Visited:

Banteay Srei Temple (an hour getting there and back)

Purchased some Palm Sugar items roadside (discussed all the things that the locals use palm trees for and how old the trees are)

Bakong Temple

Preah Ko Temple

Back to Hotel

Went for food at the Khmer Charming Restaurant

Banteay Srey Feature

Personal Reflections

Being outside all day is so good for the soul. It’s amazing how much I appreciated it when I am normally stuck in an office day after day for work.

Costs

Drink $1

Food – Meal late in day – US$10

Tuk tuk and Driver for Day (9am – 3pm/Outer Temples) – US$31

Donation to Buddhist Monastary – US5

Palm Suger Sweets – US$2

Daily Total: US$49

Day Three

“Adopt the pace of nature. Her secret is patience.” Ralph Waldo Emerson (1803-1882)

Practicalities

The driver was late this morning, I would suggest arranging for your driver to be there half an hour before you need him. The Cambodian’s operate at a different pace. Today was frustrating as we missed the sunrise. My hotel accommodation rate included breakfast and the hotel provided me with a breakfast box for my early morning departure.

Visited:

Sunrise at Phnam Bakheng

Another walk around Angkor Wat

Hung at café with driver and random tour guides

Hotel to rest

Sunset at Pre Rup Temple – great views (closes around 6pm – they will usher you off the temple).

Temperature

Personal Reflections

It looked like I wasn’t going to be able to get in to the temple this morning for sunrise. A lot of the area was shut for renovation. However, I ignored some of the signs and climbed to the top of the temple (to find a few others already there). It was a good feeling to step outside my comfort zone and be a little daring for a change. Ignoring the rules is not something I normally do. It ended up that the signs were wrong, I was in the right, and I ended up with a fabulous early morning view.

Costs

Lunch at hotel restaurant – US$7

Daily Total: US$7

Day Four:

“Patience: To wait with certainity; the art of allowing life to carry you.” Chinese Proverb

Practicalities

Three days of temples was enough and it was good today to do something different. The butterfly sanctuary was very interesting and the guide gave an interesting tour. Once again it was nice to be outside. I also visited the National Museum, which was a good experience. However I am not the biggest fan of museums and ended up wishing that I had visited the lake and floating village instead. Next time.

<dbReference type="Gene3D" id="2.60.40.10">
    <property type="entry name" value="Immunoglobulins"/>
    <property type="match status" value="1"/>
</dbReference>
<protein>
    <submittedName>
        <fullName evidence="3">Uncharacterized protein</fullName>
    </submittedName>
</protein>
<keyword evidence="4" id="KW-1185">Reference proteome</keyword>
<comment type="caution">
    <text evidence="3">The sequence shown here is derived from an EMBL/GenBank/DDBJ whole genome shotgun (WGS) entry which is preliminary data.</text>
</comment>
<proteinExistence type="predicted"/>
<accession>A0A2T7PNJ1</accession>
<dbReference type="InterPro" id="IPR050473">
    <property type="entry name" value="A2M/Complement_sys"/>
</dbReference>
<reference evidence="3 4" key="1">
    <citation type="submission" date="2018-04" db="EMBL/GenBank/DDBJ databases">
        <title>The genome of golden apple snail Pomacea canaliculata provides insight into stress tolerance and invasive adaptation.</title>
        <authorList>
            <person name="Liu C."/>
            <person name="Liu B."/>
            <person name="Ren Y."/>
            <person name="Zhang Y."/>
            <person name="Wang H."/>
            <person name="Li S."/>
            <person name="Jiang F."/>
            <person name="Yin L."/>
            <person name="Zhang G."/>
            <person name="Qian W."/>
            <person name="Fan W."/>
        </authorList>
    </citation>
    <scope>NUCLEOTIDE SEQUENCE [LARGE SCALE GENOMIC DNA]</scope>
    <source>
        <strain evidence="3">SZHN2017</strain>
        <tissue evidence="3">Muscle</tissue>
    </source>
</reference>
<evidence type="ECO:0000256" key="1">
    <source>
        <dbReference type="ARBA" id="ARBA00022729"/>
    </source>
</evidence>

Personal Reflections

I have totally enjoyed four days on my own in Siem Reap. It’s a very easy place to visit, whether on your own or with friends.

Costs

Butterfly Sanctuary $4

Palm Suger $2

Driver $20

Museum $15 entry and $3 for audio tour

Airport $5 and tip of $10

Daily Total: US$59

A few other tips:

Try to get an e-visa if you can. This is an easy process and means that you don’t have to worry about sorting out visa on arrival.

I stayed at the Claremont Angkor Boutique Hotel. It was reasonably priced and pleasant to stay at.

Make sure you wear light trousers (or at least something that covers the knees), and a tshirt to the temples.

For more pictures please go to my blog – www.inspiredjourneys.net – travel/asia/cambodia


COUNTRY


Profile photo of Sarah O'Flaherty

After 20 years working in the advertising industry 2013 marked a year of change for me. I finally gave up corporate life to follow my bliss. At the time it was a huge leap of faith. And happily that leap has taken me on an inspired journey to a more magical life. As well as travel all around Asia, I meditated at monasteries in Myanmar, studied Buddhism, completed an Ayurvedic detox, and had plenty of time to spend on my passions - writing and photography.Although my interests are many, I focus on the sacred. Without the sacred we are not whole. The sacred is not about religion or old school dogma. The sacred is simple. Its about life, being our authentic self, nature, connection, community.